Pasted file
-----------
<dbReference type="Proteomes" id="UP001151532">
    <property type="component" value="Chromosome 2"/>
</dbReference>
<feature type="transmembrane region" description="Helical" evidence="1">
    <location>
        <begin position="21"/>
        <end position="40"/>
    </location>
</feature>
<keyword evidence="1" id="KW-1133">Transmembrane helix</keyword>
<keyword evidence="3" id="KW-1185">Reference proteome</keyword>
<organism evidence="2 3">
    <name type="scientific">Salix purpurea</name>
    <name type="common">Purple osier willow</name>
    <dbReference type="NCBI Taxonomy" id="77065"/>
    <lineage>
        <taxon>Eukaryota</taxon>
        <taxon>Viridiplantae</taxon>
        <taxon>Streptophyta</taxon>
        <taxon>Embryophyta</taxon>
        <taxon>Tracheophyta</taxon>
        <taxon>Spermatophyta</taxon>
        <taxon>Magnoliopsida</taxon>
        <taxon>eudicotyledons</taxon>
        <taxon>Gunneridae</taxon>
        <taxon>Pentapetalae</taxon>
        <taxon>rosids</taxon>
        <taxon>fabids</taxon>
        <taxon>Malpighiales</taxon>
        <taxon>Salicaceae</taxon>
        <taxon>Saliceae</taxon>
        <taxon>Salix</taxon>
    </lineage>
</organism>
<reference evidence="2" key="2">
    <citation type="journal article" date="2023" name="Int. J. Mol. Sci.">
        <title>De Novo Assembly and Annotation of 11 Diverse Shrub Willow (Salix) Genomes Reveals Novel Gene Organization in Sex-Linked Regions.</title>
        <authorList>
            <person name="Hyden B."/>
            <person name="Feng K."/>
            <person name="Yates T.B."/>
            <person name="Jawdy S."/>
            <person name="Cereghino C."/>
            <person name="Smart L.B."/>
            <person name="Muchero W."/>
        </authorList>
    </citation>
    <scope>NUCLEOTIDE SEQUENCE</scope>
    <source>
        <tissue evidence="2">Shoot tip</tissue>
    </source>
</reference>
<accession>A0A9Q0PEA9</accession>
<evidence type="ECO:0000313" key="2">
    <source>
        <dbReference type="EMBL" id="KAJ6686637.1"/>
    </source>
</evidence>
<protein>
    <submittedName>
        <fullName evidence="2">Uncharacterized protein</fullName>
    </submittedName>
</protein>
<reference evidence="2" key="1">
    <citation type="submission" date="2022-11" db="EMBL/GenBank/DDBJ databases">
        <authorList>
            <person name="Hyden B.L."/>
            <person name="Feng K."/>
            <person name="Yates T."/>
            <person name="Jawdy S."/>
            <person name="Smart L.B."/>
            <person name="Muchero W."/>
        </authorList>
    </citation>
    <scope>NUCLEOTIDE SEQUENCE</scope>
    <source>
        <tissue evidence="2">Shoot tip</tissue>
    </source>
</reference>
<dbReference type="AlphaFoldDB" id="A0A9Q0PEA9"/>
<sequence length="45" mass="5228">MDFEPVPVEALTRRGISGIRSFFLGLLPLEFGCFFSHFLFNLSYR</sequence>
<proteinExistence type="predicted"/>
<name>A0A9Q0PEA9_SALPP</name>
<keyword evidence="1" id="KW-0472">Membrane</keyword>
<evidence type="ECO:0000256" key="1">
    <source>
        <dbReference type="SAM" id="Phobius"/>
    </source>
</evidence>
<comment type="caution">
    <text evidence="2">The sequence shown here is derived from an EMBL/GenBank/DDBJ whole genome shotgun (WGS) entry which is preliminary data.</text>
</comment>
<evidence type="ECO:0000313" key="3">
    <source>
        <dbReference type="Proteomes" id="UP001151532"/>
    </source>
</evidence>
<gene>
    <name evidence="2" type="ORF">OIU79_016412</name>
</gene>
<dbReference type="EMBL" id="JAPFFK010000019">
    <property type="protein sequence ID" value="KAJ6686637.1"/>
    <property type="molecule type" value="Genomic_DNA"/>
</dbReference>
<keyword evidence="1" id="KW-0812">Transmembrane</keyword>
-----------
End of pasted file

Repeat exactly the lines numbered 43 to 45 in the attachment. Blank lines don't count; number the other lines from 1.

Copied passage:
            <person name="Cereghino C."/>
            <person name="Smart L.B."/>
            <person name="Muchero W."/>